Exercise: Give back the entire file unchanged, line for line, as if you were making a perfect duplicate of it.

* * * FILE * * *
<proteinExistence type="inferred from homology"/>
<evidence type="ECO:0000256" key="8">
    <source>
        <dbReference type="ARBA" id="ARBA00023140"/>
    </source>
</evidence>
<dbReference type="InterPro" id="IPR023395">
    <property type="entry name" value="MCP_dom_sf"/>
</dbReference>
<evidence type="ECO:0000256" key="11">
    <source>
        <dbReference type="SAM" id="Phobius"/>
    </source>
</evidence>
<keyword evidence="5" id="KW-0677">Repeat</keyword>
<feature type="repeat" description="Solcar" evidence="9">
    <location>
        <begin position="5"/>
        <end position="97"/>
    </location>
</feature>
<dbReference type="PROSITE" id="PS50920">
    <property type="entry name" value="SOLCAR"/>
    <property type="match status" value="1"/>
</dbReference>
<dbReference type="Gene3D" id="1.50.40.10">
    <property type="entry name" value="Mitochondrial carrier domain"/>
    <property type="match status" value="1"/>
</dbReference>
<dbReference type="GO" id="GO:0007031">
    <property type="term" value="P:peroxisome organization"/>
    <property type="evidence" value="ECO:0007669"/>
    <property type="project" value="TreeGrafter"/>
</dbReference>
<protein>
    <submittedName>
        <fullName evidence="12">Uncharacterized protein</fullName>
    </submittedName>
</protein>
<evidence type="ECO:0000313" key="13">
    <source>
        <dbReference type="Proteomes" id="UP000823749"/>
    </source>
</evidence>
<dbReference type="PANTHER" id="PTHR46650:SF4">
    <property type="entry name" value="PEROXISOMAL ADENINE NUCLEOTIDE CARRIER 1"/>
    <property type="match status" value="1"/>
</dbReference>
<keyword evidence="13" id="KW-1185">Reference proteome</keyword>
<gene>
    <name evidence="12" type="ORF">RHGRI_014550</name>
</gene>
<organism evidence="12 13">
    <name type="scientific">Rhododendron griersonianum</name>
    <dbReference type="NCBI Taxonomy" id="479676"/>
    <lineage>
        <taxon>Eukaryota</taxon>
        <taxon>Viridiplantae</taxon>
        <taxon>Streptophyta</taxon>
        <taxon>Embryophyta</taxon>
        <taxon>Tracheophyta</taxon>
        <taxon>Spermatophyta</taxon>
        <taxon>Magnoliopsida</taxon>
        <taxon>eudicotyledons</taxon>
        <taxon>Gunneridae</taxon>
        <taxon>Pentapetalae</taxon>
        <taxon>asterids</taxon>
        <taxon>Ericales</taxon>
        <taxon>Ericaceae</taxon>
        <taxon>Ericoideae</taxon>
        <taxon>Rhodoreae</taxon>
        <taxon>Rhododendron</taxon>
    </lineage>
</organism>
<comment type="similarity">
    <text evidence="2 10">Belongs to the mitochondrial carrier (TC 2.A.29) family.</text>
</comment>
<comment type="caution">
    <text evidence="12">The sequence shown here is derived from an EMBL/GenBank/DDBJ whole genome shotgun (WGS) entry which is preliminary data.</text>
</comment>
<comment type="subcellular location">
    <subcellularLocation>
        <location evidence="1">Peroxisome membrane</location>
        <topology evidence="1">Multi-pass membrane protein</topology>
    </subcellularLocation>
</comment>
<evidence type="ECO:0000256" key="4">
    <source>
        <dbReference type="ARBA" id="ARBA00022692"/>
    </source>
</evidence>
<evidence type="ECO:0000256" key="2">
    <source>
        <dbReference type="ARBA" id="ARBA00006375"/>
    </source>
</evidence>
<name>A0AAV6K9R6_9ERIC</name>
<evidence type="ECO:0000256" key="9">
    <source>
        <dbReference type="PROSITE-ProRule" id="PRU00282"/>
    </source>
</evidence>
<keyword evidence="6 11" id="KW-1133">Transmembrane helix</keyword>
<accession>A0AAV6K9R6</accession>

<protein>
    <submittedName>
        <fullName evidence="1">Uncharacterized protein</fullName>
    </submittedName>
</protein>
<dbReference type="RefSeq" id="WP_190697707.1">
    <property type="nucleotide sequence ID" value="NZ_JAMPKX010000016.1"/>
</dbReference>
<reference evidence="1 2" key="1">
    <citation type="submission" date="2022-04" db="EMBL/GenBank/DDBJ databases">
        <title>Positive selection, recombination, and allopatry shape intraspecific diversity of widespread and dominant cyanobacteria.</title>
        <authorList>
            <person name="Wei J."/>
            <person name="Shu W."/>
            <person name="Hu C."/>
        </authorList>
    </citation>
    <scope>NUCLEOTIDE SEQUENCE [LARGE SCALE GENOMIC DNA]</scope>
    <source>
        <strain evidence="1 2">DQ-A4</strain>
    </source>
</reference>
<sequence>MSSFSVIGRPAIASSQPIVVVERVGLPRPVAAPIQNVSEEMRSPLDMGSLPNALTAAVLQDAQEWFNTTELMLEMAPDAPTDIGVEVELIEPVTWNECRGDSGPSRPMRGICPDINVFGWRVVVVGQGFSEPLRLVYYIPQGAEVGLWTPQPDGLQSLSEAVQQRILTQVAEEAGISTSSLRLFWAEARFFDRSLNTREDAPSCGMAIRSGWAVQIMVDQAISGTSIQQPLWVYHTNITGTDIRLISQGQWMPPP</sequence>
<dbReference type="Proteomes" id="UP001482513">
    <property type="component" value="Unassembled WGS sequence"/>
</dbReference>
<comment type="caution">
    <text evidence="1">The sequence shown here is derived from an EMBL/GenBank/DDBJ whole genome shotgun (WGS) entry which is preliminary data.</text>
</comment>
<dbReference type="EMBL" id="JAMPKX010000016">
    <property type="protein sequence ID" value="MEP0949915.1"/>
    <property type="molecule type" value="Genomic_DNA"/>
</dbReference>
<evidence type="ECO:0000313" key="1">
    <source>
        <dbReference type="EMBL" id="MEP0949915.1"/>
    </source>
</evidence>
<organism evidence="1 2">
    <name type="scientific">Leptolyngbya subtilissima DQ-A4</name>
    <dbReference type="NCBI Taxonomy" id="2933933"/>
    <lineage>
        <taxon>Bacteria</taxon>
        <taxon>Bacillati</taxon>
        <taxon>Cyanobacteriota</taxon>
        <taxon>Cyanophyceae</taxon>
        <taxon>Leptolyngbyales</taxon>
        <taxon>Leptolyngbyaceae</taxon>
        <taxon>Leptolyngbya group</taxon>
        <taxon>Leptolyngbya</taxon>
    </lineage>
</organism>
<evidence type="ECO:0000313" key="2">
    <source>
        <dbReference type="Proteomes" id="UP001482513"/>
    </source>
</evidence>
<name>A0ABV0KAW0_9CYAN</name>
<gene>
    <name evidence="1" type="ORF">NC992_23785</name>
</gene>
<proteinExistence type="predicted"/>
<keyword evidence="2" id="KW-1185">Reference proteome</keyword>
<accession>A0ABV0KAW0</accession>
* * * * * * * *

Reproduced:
<proteinExistence type="inferred from homology"/>
<evidence type="ECO:0000256" key="8">
    <source>
        <dbReference type="ARBA" id="ARBA00023140"/>
    </source>
</evidence>
<dbReference type="InterPro" id="IPR023395">
    <property type="entry name" value="MCP_dom_sf"/>
</dbReference>
<evidence type="ECO:0000256" key="11">
    <source>
        <dbReference type="SAM" id="Phobius"/>
    </source>
</evidence>
<keyword evidence="5" id="KW-0677">Repeat</keyword>
<feature type="repeat" description="Solcar" evidence="9">
    <location>
        <begin position="5"/>
        <end position="97"/>
    </location>
</feature>
<dbReference type="PROSITE" id="PS50920">
    <property type="entry name" value="SOLCAR"/>
    <property type="match status" value="1"/>
</dbReference>
<dbReference type="Gene3D" id="1.50.40.10">
    <property type="entry name" value="Mitochondrial carrier domain"/>
    <property type="match status" value="1"/>
</dbReference>
<dbReference type="GO" id="GO:0007031">
    <property type="term" value="P:peroxisome organization"/>
    <property type="evidence" value="ECO:0007669"/>
    <property type="project" value="TreeGrafter"/>
</dbReference>
<protein>
    <submittedName>
        <fullName evidence="12">Uncharacterized protein</fullName>
    </submittedName>
</protein>
<evidence type="ECO:0000313" key="13">
    <source>
        <dbReference type="Proteomes" id="UP000823749"/>
    </source>
</evidence>
<dbReference type="PANTHER" id="PTHR46650:SF4">
    <property type="entry name" value="PEROXISOMAL ADENINE NUCLEOTIDE CARRIER 1"/>
    <property type="match status" value="1"/>
</dbReference>
<keyword evidence="13" id="KW-1185">Reference proteome</keyword>
<gene>
    <name evidence="12" type="ORF">RHGRI_014550</name>
</gene>
<organism evidence="12 13">
    <name type="scientific">Rhododendron griersonianum</name>
    <dbReference type="NCBI Taxonomy" id="479676"/>
    <lineage>
        <taxon>Eukaryota</taxon>
        <taxon>Viridiplantae</taxon>
        <taxon>Streptophyta</taxon>
        <taxon>Embryophyta</taxon>
        <taxon>Tracheophyta</taxon>
        <taxon>Spermatophyta</taxon>
        <taxon>Magnoliopsida</taxon>
        <taxon>eudicotyledons</taxon>
        <taxon>Gunneridae</taxon>
        <taxon>Pentapetalae</taxon>
        <taxon>asterids</taxon>
        <taxon>Ericales</taxon>
        <taxon>Ericaceae</taxon>
        <taxon>Ericoideae</taxon>
        <taxon>Rhodoreae</taxon>
        <taxon>Rhododendron</taxon>
    </lineage>
</organism>
<comment type="similarity">
    <text evidence="2 10">Belongs to the mitochondrial carrier (TC 2.A.29) family.</text>
</comment>
<comment type="caution">
    <text evidence="12">The sequence shown here is derived from an EMBL/GenBank/DDBJ whole genome shotgun (WGS) entry which is preliminary data.</text>
</comment>
<comment type="subcellular location">
    <subcellularLocation>
        <location evidence="1">Peroxisome membrane</location>
        <topology evidence="1">Multi-pass membrane protein</topology>
    </subcellularLocation>
</comment>
<evidence type="ECO:0000256" key="4">
    <source>
        <dbReference type="ARBA" id="ARBA00022692"/>
    </source>
</evidence>
<evidence type="ECO:0000256" key="2">
    <source>
        <dbReference type="ARBA" id="ARBA00006375"/>
    </source>
</evidence>
<name>A0AAV6K9R6_9ERIC</name>
<evidence type="ECO:0000256" key="9">
    <source>
        <dbReference type="PROSITE-ProRule" id="PRU00282"/>
    </source>
</evidence>
<keyword evidence="6 11" id="KW-1133">Transmembrane helix</keyword>
<accession>A0AAV6K9R6</accession>

<protein>
    <submittedName>
        <fullName evidence="1">Uncharacterized protein</fullName>
    </submittedName>
</protein>
<dbReference type="RefSeq" id="WP_190697707.1">
    <property type="nucleotide sequence ID" value="NZ_JAMPKX010000016.1"/>
</dbReference>
<reference evidence="1 2" key="1">
    <citation type="submission" date="2022-04" db="EMBL/GenBank/DDBJ databases">
        <title>Positive selection, recombination, and allopatry shape intraspecific diversity of widespread and dominant cyanobacteria.</title>
        <authorList>
            <person name="Wei J."/>
            <person name="Shu W."/>
            <person name="Hu C."/>
        </authorList>
    </citation>
    <scope>NUCLEOTIDE SEQUENCE [LARGE SCALE GENOMIC DNA]</scope>
    <source>
        <strain evidence="1 2">DQ-A4</strain>
    </source>
</reference>
<sequence>MSSFSVIGRPAIASSQPIVVVERVGLPRPVAAPIQNVSEEMRSPLDMGSLPNALTAAVLQDAQEWFNTTELMLEMAPDAPTDIGVEVELIEPVTWNECRGDSGPSRPMRGICPDINVFGWRVVVVGQGFSEPLRLVYYIPQGAEVGLWTPQPDGLQSLSEAVQQRILTQVAEEAGISTSSLRLFWAEARFFDRSLNTREDAPSCGMAIRSGWAVQIMVDQAISGTSIQQPLWVYHTNITGTDIRLISQGQWMPPP</sequence>
<dbReference type="Proteomes" id="UP001482513">
    <property type="component" value="Unassembled WGS sequence"/>
</dbReference>
<comment type="caution">
    <text evidence="1">The sequence shown here is derived from an EMBL/GenBank/DDBJ whole genome shotgun (WGS) entry which is preliminary data.</text>
</comment>
<dbReference type="EMBL" id="JAMPKX010000016">
    <property type="protein sequence ID" value="MEP0949915.1"/>
    <property type="molecule type" value="Genomic_DNA"/>
</dbReference>
<evidence type="ECO:0000313" key="1">
    <source>
        <dbReference type="EMBL" id="MEP0949915.1"/>
    </source>
</evidence>
<organism evidence="1 2">
    <name type="scientific">Leptolyngbya subtilissima DQ-A4</name>
    <dbReference type="NCBI Taxonomy" id="2933933"/>
    <lineage>
        <taxon>Bacteria</taxon>
        <taxon>Bacillati</taxon>
        <taxon>Cyanobacteriota</taxon>
        <taxon>Cyanophyceae</taxon>
        <taxon>Leptolyngbyales</taxon>
        <taxon>Leptolyngbyaceae</taxon>
        <taxon>Leptolyngbya group</taxon>
        <taxon>Leptolyngbya</taxon>
    </lineage>
</organism>
<evidence type="ECO:0000313" key="2">
    <source>
        <dbReference type="Proteomes" id="UP001482513"/>
    </source>
</evidence>
<name>A0ABV0KAW0_9CYAN</name>
<gene>
    <name evidence="1" type="ORF">NC992_23785</name>
</gene>
<proteinExistence type="predicted"/>
<keyword evidence="2" id="KW-1185">Reference proteome</keyword>
<accession>A0ABV0KAW0</accession>